The Churchyard was Chiswick’s only burial ground for many centuries. It was closed in 1854 because of lack of space, except for limited burials in existing vaults. For the next twenty years people from Chiswick were interred outside the parish. It was re-opened in 1867. The Duke of Devonshire gave to the parish gifts of land adjoining the churchyard for enlarging the burial ground in 1838 and 1871.

It is difficult now to decipher the inscriptions on the tombs of the many famous people who are buried in the Churchyard and Burial Ground, but many of the details are listed in the Archives.

On the south side of the church is perhaps our most famous tomb, that of William Hogarth, the celebrated painter, engraver and caricaturist, who spent his last years nearby in Hogarth’s House and was buried here in 1764. A poem by David Garrick is engraved on his tomb.

Nearby are some fine table tombs including those of the actor Charles Holland, also with an epitaph by David Garrick, and Richard Wright, Lord Burlington’s bricklayer. This tomb was reputedly designed by William Kent, architect, painter and designer of the grounds of Chiswick House, who died in 1748, and who is himself buried in Lord Burlington’s vault. To the west of the churchyard in the Burial Ground is a small mausoleum, designed by Sir John Soane for the landscape painter P.J. de Loutherbourg (d.1812), and nearby is the tomb of the celebrated Italian poet Ugo Foscolo (d.1827). Foscolo’s remains were later removed at the request of the King of Italy to Florence, Italy, where there is a monument to him in the church of Santa Croce.

Walking down the Burial Ground, on the right hand side is the fine bronze classical tomb of the artist J. M. Whistler (d.1903). Nearby, to the left, is the last resting-place of Henry Joy, the trumpeter who sounded the ‘Charge of the Light Brigade’, who died in 1893. Further on there is a large tomb to commemorate Frederick Hitch, a hero of the Battle of Rorke’s Drift who won a VC during the Zulu war.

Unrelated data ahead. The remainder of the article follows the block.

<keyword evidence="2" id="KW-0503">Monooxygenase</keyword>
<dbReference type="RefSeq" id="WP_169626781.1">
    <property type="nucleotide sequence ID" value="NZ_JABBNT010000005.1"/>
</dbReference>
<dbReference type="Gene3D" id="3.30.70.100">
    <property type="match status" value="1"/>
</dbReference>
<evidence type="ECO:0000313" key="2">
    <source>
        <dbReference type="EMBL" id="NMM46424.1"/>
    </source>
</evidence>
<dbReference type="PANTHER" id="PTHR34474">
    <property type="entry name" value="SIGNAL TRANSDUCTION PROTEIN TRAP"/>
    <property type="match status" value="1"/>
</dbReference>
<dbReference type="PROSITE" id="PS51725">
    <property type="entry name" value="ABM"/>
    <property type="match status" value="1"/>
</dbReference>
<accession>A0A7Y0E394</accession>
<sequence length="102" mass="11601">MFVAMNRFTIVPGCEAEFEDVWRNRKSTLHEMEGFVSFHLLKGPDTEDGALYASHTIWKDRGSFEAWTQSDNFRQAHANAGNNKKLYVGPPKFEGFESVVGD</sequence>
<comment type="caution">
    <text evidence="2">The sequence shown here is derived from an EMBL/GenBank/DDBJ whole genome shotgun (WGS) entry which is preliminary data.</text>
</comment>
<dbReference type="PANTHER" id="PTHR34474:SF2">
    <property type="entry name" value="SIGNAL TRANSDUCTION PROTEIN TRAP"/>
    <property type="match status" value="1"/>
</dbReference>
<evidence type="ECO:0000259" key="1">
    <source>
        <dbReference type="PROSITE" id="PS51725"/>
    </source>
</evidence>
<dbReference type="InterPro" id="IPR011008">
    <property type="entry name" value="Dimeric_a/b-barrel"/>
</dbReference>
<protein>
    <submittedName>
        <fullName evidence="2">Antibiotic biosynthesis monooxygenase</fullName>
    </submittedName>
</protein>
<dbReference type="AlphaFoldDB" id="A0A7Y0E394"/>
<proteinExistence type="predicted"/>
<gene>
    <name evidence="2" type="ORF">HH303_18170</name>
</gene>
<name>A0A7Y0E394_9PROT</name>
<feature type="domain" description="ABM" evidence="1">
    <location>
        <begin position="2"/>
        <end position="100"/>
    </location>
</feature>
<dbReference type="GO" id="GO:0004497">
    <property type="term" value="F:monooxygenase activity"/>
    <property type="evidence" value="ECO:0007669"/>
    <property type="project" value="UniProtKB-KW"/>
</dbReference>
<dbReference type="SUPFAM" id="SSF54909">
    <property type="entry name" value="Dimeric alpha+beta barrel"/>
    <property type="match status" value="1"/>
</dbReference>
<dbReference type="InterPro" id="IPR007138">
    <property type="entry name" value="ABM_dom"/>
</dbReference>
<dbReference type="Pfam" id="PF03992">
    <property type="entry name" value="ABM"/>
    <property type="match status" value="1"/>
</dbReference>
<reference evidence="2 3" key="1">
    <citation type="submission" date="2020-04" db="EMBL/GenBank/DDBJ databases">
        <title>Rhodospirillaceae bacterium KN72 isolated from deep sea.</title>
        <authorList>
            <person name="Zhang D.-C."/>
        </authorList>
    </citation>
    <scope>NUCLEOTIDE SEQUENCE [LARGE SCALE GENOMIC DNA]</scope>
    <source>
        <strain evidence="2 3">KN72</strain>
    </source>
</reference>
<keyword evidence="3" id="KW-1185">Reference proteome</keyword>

To the north of Hitch’s tomb there is a very unusual memorial to William Blake Richmond and his wife Clara with carved panels on each side and inscriptions from Homer’s Iliad and Dante’s ‘Divine Comedy’

Richmond was a painter and sculptor who died in 1921. One of his statues, a bronze Greek athlete, commemorates him in St. Peter’s Square, Hammersmith. Beside his tomb is a small cross inscribed ‘In loving memory of our dear son Arthur Howell Burden, Assistant Purser on the ‘Lusitania’. He was drowned May 7 1915, age 25 years. Thy will be done’

A recent discovery under six inches of turf, at the request of his great great grandson, is the grave of Sir Charles Tilston Bright, who laid the first cable across the Atlantic to America and was knighted aged 26 by Queen Victoria.

A stone tablet on the eastern wall of the church facing the road bears this singular inscription:

‘This wall was made at ye charges of yeright honourable and trulie pious Lorde Francis Russell Earle of Bedford oute of true zeale and care for ye keeping of this churchyard and ye wardrobe of Goddes saintes, whose bodies lay therein buryed from violating of swine and other profanation so witnesseth William Walker, v.1623’ Rebuilt in 1831: refaced in 1884.’

The graveyard and archives at St Nicholas bear witness to the varied lives and social status of those who lived and died in this parish down the centuries. A guide to the location of the most notable graves is available in the church and the Friends of St Nicholas run occasional tours of the Church Yard.

Malcolm Smith ending his whistlestop tour of Old Chiswick Graveyard (behind St Nicholas’s church) at the topeed tomb of Frederick Hitch V.C., 19th century hero of Rorke’s Drift. We all brought waterproofs but the weather stayed dry for Malcolm’s historical tour de force (with many accents).